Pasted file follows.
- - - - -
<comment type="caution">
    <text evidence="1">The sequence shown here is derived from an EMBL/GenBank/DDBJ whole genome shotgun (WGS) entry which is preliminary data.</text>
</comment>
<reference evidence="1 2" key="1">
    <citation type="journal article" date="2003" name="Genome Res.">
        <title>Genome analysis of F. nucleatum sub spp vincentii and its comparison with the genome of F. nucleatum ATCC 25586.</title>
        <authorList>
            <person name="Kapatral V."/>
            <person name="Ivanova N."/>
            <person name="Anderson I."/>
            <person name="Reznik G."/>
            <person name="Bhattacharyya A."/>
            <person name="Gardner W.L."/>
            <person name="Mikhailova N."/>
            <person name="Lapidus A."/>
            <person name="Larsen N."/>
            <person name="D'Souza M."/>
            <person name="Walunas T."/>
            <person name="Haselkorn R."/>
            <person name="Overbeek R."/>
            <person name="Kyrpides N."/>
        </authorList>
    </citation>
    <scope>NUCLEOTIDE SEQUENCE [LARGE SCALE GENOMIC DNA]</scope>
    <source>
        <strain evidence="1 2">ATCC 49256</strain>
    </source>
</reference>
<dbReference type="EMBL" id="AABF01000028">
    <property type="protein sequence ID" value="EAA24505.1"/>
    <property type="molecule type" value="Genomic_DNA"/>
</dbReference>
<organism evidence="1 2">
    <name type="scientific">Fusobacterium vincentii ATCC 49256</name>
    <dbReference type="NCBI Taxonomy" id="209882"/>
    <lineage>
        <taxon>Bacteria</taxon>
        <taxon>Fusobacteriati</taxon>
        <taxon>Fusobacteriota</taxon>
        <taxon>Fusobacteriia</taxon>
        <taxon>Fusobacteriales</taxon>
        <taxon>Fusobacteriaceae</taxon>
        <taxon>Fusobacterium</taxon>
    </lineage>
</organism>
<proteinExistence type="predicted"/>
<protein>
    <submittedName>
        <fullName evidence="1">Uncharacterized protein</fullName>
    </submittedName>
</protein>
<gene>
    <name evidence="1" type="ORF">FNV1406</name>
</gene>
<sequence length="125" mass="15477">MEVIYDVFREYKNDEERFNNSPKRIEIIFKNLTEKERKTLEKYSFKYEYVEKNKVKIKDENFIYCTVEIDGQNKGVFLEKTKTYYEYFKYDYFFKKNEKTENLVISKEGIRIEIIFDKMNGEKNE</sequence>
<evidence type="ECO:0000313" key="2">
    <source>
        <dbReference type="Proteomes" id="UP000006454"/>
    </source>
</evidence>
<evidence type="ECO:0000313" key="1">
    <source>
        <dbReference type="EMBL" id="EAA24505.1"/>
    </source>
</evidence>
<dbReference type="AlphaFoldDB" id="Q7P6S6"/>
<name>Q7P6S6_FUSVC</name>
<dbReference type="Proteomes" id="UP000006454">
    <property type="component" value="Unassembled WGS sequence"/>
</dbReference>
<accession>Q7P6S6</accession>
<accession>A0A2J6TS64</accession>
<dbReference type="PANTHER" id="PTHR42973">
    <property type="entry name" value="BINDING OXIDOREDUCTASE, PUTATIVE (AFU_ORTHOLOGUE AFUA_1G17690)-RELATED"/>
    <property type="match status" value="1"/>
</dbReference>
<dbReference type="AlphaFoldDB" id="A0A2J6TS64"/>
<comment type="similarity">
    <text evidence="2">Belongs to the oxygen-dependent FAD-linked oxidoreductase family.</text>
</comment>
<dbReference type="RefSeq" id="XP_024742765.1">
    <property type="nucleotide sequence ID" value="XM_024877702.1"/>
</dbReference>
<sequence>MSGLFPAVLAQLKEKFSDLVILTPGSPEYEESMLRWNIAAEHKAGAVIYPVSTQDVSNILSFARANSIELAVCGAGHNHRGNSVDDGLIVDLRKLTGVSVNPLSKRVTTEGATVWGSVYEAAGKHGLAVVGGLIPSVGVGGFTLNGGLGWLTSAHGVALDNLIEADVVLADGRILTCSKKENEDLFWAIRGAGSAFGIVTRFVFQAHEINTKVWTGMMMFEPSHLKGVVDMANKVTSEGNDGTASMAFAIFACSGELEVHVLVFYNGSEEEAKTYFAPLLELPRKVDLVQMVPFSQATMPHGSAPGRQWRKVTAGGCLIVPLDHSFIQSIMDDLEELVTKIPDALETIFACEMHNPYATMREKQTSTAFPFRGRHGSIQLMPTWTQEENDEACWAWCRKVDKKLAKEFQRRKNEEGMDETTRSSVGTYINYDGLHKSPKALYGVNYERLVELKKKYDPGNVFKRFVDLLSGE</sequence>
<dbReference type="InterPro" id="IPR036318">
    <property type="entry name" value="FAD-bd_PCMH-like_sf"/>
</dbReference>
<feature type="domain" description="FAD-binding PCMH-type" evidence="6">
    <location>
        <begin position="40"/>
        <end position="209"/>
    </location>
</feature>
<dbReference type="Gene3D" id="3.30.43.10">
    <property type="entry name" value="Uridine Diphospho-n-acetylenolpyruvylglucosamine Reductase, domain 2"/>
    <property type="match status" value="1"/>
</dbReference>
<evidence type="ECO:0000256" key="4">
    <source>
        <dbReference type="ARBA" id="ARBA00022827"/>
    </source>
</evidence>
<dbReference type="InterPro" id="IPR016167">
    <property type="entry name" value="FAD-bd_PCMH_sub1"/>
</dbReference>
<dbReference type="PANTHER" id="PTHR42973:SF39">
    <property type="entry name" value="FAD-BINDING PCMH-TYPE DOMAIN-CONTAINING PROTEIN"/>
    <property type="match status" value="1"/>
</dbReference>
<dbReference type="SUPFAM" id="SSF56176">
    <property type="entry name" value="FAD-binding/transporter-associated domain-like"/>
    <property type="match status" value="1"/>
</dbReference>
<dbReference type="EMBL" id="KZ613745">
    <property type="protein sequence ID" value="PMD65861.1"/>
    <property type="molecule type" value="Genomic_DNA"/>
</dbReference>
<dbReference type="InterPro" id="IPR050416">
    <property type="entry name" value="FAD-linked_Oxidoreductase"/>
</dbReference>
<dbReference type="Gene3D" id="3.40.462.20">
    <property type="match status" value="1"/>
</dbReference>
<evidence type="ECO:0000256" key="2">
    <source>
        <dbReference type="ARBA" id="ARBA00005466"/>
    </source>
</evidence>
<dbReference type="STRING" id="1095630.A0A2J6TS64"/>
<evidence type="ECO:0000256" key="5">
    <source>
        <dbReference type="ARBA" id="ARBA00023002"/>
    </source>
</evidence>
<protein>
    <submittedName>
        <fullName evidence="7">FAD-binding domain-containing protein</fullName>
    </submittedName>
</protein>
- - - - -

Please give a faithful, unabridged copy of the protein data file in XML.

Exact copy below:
<comment type="caution">
    <text evidence="1">The sequence shown here is derived from an EMBL/GenBank/DDBJ whole genome shotgun (WGS) entry which is preliminary data.</text>
</comment>
<reference evidence="1 2" key="1">
    <citation type="journal article" date="2003" name="Genome Res.">
        <title>Genome analysis of F. nucleatum sub spp vincentii and its comparison with the genome of F. nucleatum ATCC 25586.</title>
        <authorList>
            <person name="Kapatral V."/>
            <person name="Ivanova N."/>
            <person name="Anderson I."/>
            <person name="Reznik G."/>
            <person name="Bhattacharyya A."/>
            <person name="Gardner W.L."/>
            <person name="Mikhailova N."/>
            <person name="Lapidus A."/>
            <person name="Larsen N."/>
            <person name="D'Souza M."/>
            <person name="Walunas T."/>
            <person name="Haselkorn R."/>
            <person name="Overbeek R."/>
            <person name="Kyrpides N."/>
        </authorList>
    </citation>
    <scope>NUCLEOTIDE SEQUENCE [LARGE SCALE GENOMIC DNA]</scope>
    <source>
        <strain evidence="1 2">ATCC 49256</strain>
    </source>
</reference>
<dbReference type="EMBL" id="AABF01000028">
    <property type="protein sequence ID" value="EAA24505.1"/>
    <property type="molecule type" value="Genomic_DNA"/>
</dbReference>
<organism evidence="1 2">
    <name type="scientific">Fusobacterium vincentii ATCC 49256</name>
    <dbReference type="NCBI Taxonomy" id="209882"/>
    <lineage>
        <taxon>Bacteria</taxon>
        <taxon>Fusobacteriati</taxon>
        <taxon>Fusobacteriota</taxon>
        <taxon>Fusobacteriia</taxon>
        <taxon>Fusobacteriales</taxon>
        <taxon>Fusobacteriaceae</taxon>
        <taxon>Fusobacterium</taxon>
    </lineage>
</organism>
<proteinExistence type="predicted"/>
<protein>
    <submittedName>
        <fullName evidence="1">Uncharacterized protein</fullName>
    </submittedName>
</protein>
<gene>
    <name evidence="1" type="ORF">FNV1406</name>
</gene>
<sequence length="125" mass="15477">MEVIYDVFREYKNDEERFNNSPKRIEIIFKNLTEKERKTLEKYSFKYEYVEKNKVKIKDENFIYCTVEIDGQNKGVFLEKTKTYYEYFKYDYFFKKNEKTENLVISKEGIRIEIIFDKMNGEKNE</sequence>
<evidence type="ECO:0000313" key="2">
    <source>
        <dbReference type="Proteomes" id="UP000006454"/>
    </source>
</evidence>
<evidence type="ECO:0000313" key="1">
    <source>
        <dbReference type="EMBL" id="EAA24505.1"/>
    </source>
</evidence>
<dbReference type="AlphaFoldDB" id="Q7P6S6"/>
<name>Q7P6S6_FUSVC</name>
<dbReference type="Proteomes" id="UP000006454">
    <property type="component" value="Unassembled WGS sequence"/>
</dbReference>
<accession>Q7P6S6</accession>
<accession>A0A2J6TS64</accession>
<dbReference type="PANTHER" id="PTHR42973">
    <property type="entry name" value="BINDING OXIDOREDUCTASE, PUTATIVE (AFU_ORTHOLOGUE AFUA_1G17690)-RELATED"/>
    <property type="match status" value="1"/>
</dbReference>
<dbReference type="AlphaFoldDB" id="A0A2J6TS64"/>
<comment type="similarity">
    <text evidence="2">Belongs to the oxygen-dependent FAD-linked oxidoreductase family.</text>
</comment>
<dbReference type="RefSeq" id="XP_024742765.1">
    <property type="nucleotide sequence ID" value="XM_024877702.1"/>
</dbReference>
<sequence>MSGLFPAVLAQLKEKFSDLVILTPGSPEYEESMLRWNIAAEHKAGAVIYPVSTQDVSNILSFARANSIELAVCGAGHNHRGNSVDDGLIVDLRKLTGVSVNPLSKRVTTEGATVWGSVYEAAGKHGLAVVGGLIPSVGVGGFTLNGGLGWLTSAHGVALDNLIEADVVLADGRILTCSKKENEDLFWAIRGAGSAFGIVTRFVFQAHEINTKVWTGMMMFEPSHLKGVVDMANKVTSEGNDGTASMAFAIFACSGELEVHVLVFYNGSEEEAKTYFAPLLELPRKVDLVQMVPFSQATMPHGSAPGRQWRKVTAGGCLIVPLDHSFIQSIMDDLEELVTKIPDALETIFACEMHNPYATMREKQTSTAFPFRGRHGSIQLMPTWTQEENDEACWAWCRKVDKKLAKEFQRRKNEEGMDETTRSSVGTYINYDGLHKSPKALYGVNYERLVELKKKYDPGNVFKRFVDLLSGE</sequence>
<dbReference type="InterPro" id="IPR036318">
    <property type="entry name" value="FAD-bd_PCMH-like_sf"/>
</dbReference>
<feature type="domain" description="FAD-binding PCMH-type" evidence="6">
    <location>
        <begin position="40"/>
        <end position="209"/>
    </location>
</feature>
<dbReference type="Gene3D" id="3.30.43.10">
    <property type="entry name" value="Uridine Diphospho-n-acetylenolpyruvylglucosamine Reductase, domain 2"/>
    <property type="match status" value="1"/>
</dbReference>
<evidence type="ECO:0000256" key="4">
    <source>
        <dbReference type="ARBA" id="ARBA00022827"/>
    </source>
</evidence>
<dbReference type="InterPro" id="IPR016167">
    <property type="entry name" value="FAD-bd_PCMH_sub1"/>
</dbReference>
<dbReference type="PANTHER" id="PTHR42973:SF39">
    <property type="entry name" value="FAD-BINDING PCMH-TYPE DOMAIN-CONTAINING PROTEIN"/>
    <property type="match status" value="1"/>
</dbReference>
<dbReference type="SUPFAM" id="SSF56176">
    <property type="entry name" value="FAD-binding/transporter-associated domain-like"/>
    <property type="match status" value="1"/>
</dbReference>
<dbReference type="EMBL" id="KZ613745">
    <property type="protein sequence ID" value="PMD65861.1"/>
    <property type="molecule type" value="Genomic_DNA"/>
</dbReference>
<dbReference type="InterPro" id="IPR050416">
    <property type="entry name" value="FAD-linked_Oxidoreductase"/>
</dbReference>
<dbReference type="Gene3D" id="3.40.462.20">
    <property type="match status" value="1"/>
</dbReference>
<evidence type="ECO:0000256" key="2">
    <source>
        <dbReference type="ARBA" id="ARBA00005466"/>
    </source>
</evidence>
<dbReference type="STRING" id="1095630.A0A2J6TS64"/>
<evidence type="ECO:0000256" key="5">
    <source>
        <dbReference type="ARBA" id="ARBA00023002"/>
    </source>
</evidence>
<protein>
    <submittedName>
        <fullName evidence="7">FAD-binding domain-containing protein</fullName>
    </submittedName>
</protein>